This week, officials appealed to vulnerable members of the public, particularly older people and pregnant women, to avoid leaving their homes. The government also opened cooling centers for homeless people.

The Culture Ministry said that all archaeological sites would remain closed from noon to 5 p.m. through Friday. Museums remained open, however, and footage of long lines of people waiting outside the capital’s Acropolis museum was aired on Greek television.

There were similar lines at the port of Piraeus, where passengers awaited ferries for the islands, pulling down their face masks to drink from water bottles or use hand-held fans.

Athens’ central Syntagma Square, typically buzzing with crowds, was relatively quiet on Tuesday as tourists huddled under the shade of trees or dipped their hands into the water fountain to cool off.

The heat wave and an accompanying drought have fueled several wildfires in Greece and other parts of Southern Europe, including Croatia, Italy and Turkey.

Greek firefighters were on Tuesday battling a new forest fire that broke out in the early afternoon at the foot of Mount Parnitha, north of Athens, prompting hundreds of people to flee their homes. A village and children’s camp were evacuated and a section of the nearby highway was closed to traffic.

The worst blazes this week were in Turkey, where firefighters were battling a sixth day of wildfires along the country’s southern coast that forced tens of thousands from their homes. The fires were encroaching on residential areas and threatened a power plant.

At least eight people have died, and homes and vast tracts of forestland have been destroyed. Strong winds and a dry atmosphere have allowed the fires to rapidly expand.

“I’m struggling to breathe, the weather is that hot,” Gulcin Hacievliyagil Ayce, a Turkish television reporter, told Haber Turk TV on Tuesday while reporting in the city of Marmaris.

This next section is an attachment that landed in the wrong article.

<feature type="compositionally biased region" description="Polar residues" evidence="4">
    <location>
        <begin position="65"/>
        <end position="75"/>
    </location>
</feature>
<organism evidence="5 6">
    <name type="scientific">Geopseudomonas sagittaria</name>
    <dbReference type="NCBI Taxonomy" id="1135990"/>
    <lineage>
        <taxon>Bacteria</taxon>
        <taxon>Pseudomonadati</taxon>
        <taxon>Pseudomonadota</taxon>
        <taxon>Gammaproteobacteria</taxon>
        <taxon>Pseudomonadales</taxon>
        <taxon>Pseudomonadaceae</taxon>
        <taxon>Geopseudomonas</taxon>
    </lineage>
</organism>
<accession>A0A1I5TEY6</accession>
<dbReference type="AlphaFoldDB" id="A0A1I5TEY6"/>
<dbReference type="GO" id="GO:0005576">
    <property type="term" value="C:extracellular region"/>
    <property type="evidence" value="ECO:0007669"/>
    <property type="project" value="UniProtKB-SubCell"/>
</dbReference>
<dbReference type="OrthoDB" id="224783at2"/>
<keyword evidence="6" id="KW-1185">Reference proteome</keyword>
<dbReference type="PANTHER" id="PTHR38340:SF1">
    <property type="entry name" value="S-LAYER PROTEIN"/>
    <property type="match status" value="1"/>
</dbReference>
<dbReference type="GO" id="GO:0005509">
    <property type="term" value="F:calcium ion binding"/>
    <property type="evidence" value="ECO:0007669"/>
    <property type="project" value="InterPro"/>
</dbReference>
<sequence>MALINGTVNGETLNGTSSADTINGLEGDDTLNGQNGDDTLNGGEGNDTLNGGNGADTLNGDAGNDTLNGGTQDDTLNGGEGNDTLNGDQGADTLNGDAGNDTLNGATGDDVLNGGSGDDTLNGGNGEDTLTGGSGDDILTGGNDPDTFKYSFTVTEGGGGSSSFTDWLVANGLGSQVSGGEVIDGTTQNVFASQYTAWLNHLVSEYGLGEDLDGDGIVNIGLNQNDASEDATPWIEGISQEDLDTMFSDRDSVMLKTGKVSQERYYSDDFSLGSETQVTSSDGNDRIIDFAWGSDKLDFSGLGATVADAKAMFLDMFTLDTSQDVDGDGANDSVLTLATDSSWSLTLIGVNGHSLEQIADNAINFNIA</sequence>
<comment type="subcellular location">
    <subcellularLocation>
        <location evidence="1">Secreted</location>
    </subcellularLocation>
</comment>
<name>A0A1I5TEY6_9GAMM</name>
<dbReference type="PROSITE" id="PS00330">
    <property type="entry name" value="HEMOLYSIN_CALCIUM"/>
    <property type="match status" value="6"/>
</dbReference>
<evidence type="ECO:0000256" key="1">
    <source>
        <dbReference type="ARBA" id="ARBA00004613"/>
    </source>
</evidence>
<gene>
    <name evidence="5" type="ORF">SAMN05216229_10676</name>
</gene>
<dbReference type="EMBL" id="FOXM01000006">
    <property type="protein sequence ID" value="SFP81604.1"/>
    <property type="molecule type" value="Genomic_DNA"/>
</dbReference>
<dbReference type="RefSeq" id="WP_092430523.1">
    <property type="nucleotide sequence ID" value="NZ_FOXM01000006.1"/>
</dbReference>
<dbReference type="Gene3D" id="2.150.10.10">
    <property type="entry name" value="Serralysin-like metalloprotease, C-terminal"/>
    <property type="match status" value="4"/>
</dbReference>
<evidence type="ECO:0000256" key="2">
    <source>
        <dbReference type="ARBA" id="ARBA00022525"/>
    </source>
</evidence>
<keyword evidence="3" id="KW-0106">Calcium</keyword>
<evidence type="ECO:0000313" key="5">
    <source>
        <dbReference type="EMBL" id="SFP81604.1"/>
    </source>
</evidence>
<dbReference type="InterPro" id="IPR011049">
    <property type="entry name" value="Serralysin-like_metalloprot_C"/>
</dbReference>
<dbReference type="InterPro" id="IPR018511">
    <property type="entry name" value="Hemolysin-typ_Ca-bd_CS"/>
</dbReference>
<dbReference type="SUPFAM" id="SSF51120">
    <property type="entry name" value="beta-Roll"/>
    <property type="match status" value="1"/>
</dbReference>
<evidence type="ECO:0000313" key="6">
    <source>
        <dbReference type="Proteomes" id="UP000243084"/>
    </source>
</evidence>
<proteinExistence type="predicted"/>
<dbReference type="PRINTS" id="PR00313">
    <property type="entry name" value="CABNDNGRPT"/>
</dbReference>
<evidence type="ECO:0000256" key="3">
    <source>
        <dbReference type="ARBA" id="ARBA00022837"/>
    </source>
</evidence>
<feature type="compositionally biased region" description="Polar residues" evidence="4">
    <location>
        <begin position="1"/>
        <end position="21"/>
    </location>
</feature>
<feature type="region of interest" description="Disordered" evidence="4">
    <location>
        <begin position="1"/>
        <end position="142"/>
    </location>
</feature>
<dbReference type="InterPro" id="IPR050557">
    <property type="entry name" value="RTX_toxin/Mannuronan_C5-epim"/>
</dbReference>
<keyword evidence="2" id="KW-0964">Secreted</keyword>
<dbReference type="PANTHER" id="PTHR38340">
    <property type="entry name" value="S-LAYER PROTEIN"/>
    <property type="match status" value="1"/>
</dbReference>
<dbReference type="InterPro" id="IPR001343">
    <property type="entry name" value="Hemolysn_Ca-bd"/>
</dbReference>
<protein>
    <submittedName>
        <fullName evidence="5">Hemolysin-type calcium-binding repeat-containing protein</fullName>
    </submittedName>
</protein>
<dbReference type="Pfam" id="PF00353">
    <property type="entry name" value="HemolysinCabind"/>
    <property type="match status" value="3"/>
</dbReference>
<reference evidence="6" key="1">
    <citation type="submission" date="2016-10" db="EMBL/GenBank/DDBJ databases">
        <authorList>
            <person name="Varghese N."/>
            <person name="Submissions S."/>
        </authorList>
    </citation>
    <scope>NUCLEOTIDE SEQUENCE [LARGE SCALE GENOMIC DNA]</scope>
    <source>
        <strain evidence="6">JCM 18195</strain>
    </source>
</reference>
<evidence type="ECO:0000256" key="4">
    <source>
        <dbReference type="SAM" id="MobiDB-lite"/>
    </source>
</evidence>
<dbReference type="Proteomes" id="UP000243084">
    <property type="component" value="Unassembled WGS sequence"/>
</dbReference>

In a video posted to the Twitter account of the city’s mayor, Mehmet Oktay, he stood in front of a hillside of charred trees and pleaded for more aerial firefighting support. “Although we have been demanding more air support since the beginning, today there is only one helicopter, no planes,” he said.

Flames and plumes of billowing gray smoke rose behind white villas in the town of Milas in television footage on Tuesday, and officials warned of the risk that the flames could reach a nearby power plant. “We are at a critical point,” Muhammet Tokat, the town’s mayor, said in a post on Twitter overnight.

The fires in Turkey led to the evacuation of thousands from seaside resorts and villages, and the European Union sent water-dropping aircraft to assist in the firefighting effort.

Turkey’s central government has been widely denounced over its response to the disaster, including hiring planes from Russia. President Recep Tayyip Erdogan has said that the country’s own planes are not capable of stopping the blazes.

Sukru Durmus, the head of the agriculture and forest workers’ union, said that the extreme weather conditions had laid the ground for the wildfires, but that misconduct by Turkey’s government and a lack of precautionary measures had worsened the situation.

In Greece, the largest fires were in the southern Peloponnese peninsula and on the island of Rhodes in the southern Aegean Sea, opposite the Turkish coast. On Monday, the authorities declared a state of emergency in parts of Rhodes after a fire that broke out on Sunday destroyed hundreds of acres of forestland and prompted the evacuation of villages, a military base and a popular nature reserve.

Greece’s fire service said that dozens of fires were being reported daily, and officials noted that there had been 1,584 in July, compared with 953 in July 2019.

“We are no longer talking about climate change, but a climate threat,” Nikos Hardalias, the country’s Deputy Civil Protection Minister, told Greek television on Sunday.

WORLD Stories